Who knows where Dirk or Mark Cuban's Mavs will ultimately place when looked back upon within the context of history. There are stories that are still being written each year they step closer and closer to their ultimate goal of a Championship. They have every conceivable piece they could ask for to get it, and now they just have to go out and prove they deserve it. I bet June can't come quickly enough.

PROBABLE STARTING LINEUP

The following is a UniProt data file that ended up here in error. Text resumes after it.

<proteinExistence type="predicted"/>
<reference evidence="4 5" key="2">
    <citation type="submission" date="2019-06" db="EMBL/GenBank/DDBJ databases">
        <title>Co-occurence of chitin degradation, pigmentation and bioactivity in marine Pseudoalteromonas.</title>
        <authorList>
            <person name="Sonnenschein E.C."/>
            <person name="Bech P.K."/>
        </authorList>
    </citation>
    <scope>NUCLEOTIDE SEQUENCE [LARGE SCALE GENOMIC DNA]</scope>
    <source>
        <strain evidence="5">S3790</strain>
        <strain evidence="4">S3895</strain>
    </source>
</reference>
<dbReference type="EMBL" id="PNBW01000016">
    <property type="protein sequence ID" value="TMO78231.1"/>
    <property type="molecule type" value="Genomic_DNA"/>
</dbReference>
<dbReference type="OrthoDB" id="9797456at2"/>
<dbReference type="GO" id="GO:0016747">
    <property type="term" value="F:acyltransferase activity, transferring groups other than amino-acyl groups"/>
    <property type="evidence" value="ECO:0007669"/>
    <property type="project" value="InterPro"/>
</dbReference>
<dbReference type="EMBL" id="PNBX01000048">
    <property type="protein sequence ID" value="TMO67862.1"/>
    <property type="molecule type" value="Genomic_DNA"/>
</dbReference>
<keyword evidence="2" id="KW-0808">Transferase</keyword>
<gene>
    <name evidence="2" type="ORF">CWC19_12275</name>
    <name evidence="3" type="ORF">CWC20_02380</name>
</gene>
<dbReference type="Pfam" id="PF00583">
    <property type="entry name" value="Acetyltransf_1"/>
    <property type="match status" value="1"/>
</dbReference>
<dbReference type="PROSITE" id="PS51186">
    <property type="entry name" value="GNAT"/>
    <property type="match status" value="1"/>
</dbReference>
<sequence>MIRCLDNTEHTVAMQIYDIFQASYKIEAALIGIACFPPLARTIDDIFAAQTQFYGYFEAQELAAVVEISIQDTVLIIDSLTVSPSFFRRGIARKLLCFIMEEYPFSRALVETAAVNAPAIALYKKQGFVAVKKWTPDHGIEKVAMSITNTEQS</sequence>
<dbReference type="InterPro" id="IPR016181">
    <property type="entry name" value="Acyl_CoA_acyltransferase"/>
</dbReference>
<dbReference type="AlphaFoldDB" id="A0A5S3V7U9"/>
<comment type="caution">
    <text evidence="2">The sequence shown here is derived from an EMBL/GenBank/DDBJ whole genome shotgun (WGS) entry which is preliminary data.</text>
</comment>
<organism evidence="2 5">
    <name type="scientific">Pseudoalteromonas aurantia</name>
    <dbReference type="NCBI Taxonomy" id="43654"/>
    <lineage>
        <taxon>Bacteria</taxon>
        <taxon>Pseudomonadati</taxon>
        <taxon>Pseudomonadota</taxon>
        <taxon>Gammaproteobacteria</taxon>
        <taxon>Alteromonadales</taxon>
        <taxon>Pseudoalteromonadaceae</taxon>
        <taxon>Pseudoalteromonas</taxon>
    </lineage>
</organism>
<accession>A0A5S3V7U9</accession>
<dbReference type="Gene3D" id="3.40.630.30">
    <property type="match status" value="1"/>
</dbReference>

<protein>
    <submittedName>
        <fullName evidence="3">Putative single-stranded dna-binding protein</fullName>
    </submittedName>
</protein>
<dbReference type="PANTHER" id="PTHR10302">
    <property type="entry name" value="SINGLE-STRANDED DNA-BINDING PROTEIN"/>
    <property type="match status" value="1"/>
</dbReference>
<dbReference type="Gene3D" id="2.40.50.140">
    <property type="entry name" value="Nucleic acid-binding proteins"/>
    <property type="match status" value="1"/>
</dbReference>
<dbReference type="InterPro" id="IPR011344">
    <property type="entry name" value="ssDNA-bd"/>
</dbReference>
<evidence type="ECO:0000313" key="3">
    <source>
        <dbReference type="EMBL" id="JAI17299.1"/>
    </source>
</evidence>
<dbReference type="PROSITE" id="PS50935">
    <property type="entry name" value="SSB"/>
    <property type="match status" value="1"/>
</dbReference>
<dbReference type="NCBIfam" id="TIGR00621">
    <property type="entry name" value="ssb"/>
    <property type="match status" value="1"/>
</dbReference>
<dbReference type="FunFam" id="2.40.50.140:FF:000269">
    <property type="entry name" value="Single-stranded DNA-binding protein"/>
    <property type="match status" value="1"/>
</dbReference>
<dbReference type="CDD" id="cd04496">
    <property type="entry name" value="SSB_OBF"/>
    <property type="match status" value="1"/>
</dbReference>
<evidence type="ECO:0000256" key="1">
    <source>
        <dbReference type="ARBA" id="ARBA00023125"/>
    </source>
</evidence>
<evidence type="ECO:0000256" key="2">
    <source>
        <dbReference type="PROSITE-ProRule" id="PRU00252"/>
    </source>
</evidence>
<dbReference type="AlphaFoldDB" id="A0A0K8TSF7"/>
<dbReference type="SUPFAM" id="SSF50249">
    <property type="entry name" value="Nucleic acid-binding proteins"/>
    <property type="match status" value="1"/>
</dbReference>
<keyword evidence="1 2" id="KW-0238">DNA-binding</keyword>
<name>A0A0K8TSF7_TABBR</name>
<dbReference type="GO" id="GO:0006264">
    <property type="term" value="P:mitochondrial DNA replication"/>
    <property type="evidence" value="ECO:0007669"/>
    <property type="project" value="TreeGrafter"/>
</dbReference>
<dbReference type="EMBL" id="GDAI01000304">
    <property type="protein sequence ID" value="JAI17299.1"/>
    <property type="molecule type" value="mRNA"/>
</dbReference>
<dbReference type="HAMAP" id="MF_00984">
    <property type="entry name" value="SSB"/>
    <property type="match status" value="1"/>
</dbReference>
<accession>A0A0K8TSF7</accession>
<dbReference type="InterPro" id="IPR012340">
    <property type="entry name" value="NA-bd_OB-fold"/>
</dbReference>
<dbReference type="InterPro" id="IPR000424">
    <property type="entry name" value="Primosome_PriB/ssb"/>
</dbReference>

PG - Jason Terry

He signed his last contract with Atlanta short-term so that he could cash in later long-term. This summer, Jason Terry became one of the highest paid point guards in the league and it would seem that he'd have no regrets about how it came about.
Terry has spent years beating back the criticism that he wasn't an NBA point guard, and while he still isn't a floor general in the mold of his coach, he plays his role in the backcourt on this team to perfection and even if he's only a 3.8 assists per game kinda guy, the success he's brought to the team proves that sometimes statistics just don't suffice in telling the whole story about a players impact on the floor.

SG - Devin Harris